The U.S. Supreme Court Upholds FERC Order 745: Bad News for Electric Generators and Good News for Consumers
On Monday (January 25) the U.S. Supreme Court, by a 6 to 2 decision, issued a ruling supporting the U.S. Federal Energy Regulatory Commission Order 745 in a case titled Federal Energy Regulatory Commission vs Electric Power Supply Association (FERC vs EPSA). The issue before the court was whether FERC could compel regional power markets in the U.S. to pay consumers who reduce their electricity usage at critical periods. And if so, at what price? Consumers have adopted a panoply of energy saving technologies collectively known as Demand Response (DR) in part due to the economic inducements offered by FERC supported tariffs.
Demand Responders argued that a megawatt saved is the financial equivalent of a megawatt produced by a power generator (with all of the environmental externalities figured in it might be worth even more). The power generators who comprise EPSA have recognized that DR would hurt them financially by reducing electricity prices and margins to the direct benefit of consumers. Related: U.S. Land Rig Count 22 Jan 2016
Adding DR to a power market is the competitive equivalent of adding more generators. Either way added competition in this case equates to lower prices for consumers and reduced profits for power generators. Given the already tough prospects for the industry, especially given where fuel prices are now, you might say that this was the last thing they needed.
The truly good news for consumers is that had the Supreme Court ruled in EPSA's favor, electricity prices could have risen by tens of billions of dollars. Also those higher prices might have provided the economic inducement to build more fossil fueled power stations at considerable cost. It was our belief that these plants, had they been built, might soon have been rendered economically irrelevant by a combination of ongoing weak demand for power coupled with an unrelenting loss of market share to renewable energy competitors.
Taking DR out of our power markets in a meaningful way might also have increased the fragility of our electrical network. One beneficial characteristic of DR is that it reduces power demand on the grid precisely at those moments when system resources are most stretched.
Weakening demand is already a major problem for U.S. power generation companies. The only hope for these entities, barring a resurgence in demand, is to raise prices ever higher to cover their considerable fixed costs. This self-annihilating business model, continued price increases for a shrinking customer base, is what's referred to as the "death spiral" in the electricity business. Related: Moody’s Ponders Credit Downgrades for 120 Energy Companies
EPSA's case at the Supreme Court came as no surprise. Other businesses, facing a steep decline in customers and product usage, have attempted to squeeze some residual value from an aging product line and its captive customers. But for large wholesale power users like steel mills and supermarket chains DR now offers the prospect of a continued, dramatic decline in power prices.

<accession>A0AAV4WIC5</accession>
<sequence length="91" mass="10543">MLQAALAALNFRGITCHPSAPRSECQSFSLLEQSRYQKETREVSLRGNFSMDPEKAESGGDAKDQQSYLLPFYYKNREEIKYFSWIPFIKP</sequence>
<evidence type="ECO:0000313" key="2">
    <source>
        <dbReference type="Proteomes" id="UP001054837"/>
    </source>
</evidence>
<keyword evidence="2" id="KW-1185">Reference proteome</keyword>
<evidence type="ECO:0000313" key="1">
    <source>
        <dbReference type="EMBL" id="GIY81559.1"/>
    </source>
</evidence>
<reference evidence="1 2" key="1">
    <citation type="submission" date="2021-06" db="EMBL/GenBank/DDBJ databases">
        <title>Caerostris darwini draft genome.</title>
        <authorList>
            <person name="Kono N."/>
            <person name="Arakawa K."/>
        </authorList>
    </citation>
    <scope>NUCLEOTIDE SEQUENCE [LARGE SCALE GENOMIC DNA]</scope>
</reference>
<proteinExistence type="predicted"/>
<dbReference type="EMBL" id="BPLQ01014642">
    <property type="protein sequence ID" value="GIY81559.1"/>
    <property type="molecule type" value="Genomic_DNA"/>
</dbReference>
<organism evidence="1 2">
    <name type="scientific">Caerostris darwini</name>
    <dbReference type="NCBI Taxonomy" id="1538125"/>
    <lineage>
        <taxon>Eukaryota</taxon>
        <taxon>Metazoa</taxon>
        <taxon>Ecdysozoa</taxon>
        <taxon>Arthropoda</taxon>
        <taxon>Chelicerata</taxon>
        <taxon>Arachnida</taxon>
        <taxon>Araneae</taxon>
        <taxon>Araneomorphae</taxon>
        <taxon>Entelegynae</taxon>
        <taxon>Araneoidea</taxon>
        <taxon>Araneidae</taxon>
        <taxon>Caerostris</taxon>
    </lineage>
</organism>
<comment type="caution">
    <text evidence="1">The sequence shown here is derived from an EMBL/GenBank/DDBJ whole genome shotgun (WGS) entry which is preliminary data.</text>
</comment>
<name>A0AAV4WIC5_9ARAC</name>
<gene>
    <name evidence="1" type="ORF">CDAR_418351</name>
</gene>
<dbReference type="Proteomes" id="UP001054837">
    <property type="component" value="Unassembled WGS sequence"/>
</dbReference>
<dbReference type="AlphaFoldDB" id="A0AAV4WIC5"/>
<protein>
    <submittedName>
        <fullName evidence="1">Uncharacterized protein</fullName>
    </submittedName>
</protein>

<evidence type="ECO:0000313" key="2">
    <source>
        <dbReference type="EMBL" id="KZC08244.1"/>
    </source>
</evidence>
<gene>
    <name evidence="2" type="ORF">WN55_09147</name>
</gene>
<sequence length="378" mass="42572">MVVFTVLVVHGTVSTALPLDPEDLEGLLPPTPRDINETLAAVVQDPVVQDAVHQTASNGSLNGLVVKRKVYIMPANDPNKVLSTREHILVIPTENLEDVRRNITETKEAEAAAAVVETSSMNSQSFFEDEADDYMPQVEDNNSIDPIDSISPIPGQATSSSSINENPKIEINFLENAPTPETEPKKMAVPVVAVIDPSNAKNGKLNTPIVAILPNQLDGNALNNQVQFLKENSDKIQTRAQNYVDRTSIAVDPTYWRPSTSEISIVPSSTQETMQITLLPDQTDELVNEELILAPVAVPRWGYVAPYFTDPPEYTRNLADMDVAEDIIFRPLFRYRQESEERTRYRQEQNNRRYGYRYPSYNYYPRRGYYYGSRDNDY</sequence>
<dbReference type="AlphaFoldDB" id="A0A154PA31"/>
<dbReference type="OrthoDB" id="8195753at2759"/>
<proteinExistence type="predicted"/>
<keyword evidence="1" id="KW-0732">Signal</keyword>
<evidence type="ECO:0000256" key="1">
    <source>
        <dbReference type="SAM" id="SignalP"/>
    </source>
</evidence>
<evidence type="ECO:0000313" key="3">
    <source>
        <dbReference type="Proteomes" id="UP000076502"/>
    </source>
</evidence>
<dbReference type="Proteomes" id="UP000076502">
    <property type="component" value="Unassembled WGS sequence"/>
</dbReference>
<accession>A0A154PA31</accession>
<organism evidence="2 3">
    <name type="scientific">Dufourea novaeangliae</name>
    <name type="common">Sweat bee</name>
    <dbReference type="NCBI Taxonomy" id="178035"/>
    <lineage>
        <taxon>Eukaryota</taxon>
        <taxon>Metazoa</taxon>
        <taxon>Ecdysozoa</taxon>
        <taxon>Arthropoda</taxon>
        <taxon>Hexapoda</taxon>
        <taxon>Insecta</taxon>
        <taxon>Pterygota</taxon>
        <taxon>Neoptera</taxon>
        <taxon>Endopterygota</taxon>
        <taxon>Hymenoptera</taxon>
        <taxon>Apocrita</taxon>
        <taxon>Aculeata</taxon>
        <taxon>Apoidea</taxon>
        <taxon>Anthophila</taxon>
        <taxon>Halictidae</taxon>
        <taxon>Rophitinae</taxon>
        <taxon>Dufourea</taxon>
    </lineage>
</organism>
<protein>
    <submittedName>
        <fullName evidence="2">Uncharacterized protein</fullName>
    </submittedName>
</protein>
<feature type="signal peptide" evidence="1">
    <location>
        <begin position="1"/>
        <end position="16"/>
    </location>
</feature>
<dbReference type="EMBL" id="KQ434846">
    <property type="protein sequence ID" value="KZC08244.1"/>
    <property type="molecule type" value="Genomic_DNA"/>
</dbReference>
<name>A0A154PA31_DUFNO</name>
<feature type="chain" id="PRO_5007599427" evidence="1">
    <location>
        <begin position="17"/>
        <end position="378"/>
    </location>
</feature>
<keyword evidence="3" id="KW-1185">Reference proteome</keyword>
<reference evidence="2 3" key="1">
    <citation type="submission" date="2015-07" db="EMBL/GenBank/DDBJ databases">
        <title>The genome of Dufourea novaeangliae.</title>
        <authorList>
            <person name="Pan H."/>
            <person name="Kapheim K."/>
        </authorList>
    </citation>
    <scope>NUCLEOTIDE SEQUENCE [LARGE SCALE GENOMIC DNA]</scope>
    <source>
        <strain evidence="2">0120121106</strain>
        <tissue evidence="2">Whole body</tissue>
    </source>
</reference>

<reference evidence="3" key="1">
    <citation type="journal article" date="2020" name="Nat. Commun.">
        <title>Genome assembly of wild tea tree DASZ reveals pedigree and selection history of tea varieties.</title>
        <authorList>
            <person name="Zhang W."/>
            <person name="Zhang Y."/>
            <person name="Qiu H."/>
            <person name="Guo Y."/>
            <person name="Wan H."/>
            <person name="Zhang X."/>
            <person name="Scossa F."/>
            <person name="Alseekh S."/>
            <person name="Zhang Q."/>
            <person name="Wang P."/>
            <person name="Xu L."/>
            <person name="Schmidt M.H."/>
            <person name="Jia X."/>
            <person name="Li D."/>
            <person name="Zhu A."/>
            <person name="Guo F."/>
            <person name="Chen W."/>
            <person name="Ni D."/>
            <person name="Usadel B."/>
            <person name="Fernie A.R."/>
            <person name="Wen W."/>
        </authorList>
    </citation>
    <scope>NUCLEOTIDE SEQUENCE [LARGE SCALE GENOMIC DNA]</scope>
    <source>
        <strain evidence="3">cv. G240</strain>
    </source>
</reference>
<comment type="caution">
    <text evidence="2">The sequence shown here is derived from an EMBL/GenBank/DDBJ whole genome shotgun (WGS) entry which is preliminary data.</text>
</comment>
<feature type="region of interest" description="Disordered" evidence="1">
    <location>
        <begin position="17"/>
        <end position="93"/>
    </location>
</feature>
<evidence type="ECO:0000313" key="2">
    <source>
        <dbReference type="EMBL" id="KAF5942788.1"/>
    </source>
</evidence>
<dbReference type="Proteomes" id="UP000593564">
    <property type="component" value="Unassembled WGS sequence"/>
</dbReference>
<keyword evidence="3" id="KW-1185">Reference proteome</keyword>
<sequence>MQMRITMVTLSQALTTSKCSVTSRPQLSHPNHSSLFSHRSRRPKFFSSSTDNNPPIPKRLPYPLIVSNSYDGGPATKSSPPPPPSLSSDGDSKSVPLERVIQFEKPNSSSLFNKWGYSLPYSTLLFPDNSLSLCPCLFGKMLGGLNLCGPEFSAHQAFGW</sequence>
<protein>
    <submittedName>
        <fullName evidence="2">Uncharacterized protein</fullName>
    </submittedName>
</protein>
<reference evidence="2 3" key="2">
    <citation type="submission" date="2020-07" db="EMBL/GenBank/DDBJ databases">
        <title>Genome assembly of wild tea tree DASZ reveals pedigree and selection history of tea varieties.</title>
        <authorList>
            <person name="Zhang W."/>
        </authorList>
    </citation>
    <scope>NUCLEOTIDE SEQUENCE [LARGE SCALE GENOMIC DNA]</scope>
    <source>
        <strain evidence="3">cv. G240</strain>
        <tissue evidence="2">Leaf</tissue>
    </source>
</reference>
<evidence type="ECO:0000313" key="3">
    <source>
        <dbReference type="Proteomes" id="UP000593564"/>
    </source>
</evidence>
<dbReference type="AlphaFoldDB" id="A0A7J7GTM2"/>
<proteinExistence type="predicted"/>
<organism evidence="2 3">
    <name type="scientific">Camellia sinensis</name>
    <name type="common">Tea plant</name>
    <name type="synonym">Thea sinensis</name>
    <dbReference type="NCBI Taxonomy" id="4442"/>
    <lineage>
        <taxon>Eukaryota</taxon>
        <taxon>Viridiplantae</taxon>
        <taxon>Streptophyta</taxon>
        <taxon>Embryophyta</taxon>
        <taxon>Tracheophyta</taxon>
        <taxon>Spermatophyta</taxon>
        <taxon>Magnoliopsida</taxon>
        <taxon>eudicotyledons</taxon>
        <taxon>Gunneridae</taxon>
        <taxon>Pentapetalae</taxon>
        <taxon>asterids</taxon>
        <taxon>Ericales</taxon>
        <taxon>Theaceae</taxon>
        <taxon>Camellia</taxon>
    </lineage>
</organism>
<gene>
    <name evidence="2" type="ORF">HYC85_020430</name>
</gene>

Unfortunately for power generators the opposite is true. As DR continues to be adopted throughout their systems, revenues and profits will inevitably nosedive. We believe EPSA and the power generators brought this case because they saw it as a way to prevent the proverbial "camel" of competition from pushing it nose too far under the tent. Unfortunately for the power generators, this "camel" may prove to have a pretty big "nose".
At present, DR is a passive collective response to high-power prices. Appliances across the grid, Internet linked, can be programmed to "Just say no" to inordinately high power prices albeit typically for brief periods. But if we see widespread adoption of battery storage devices like Tesla's Powerwall then the electricity "game" suddenly gets new rules.
Battery storage devices, typically lithium-ion based at present, have the potential to permit heretofore passive electricity customers to become active sellers when the price is right. Hundreds of these devices, linked by software, are the equivalent of an electric power generating station but with a zero emissions environmental footprint. For the storage owning customer, instead of paying high power prices, they are now in a position to receive them instead. Longer-term this feat of technological jujitsu could wield a crushing blow to the U.S. power industry. This isn't the "death spiral". It's the Death Star. Related: Saudi Aramco Chairman Talks Oil Down
This U.S. Supreme Court decision represents yet another disappointment in an industry suffering from a seeming confluence of unfortunate circumstances. Very few people anticipated that growth in demand for electricity would approach zero. That natural gas prices would continue to decline in winter was another negative surprise.
Unfortunately natural gas sets the price for electricity in many U.S. power markets. But the biggest surprise has been the possibility that thousands of smart, internet-connected devices now have the ability to act in concert in real time. Electricity consumers are likely soon to respond to daily power price fluctuations the way they do in all other price sensitive situations: buy low and sell high.
The long-term trend in stock prices for U.S. power companies has been relentlessly negative. It's hard to see this U.S. Supreme Court decision doing much to change that bleak outlook. We eagerly await the verdict of the markets both stocks and bonds as well as the rating agencies.
By William Tilles and Leonard Hyman for Oilprice.com
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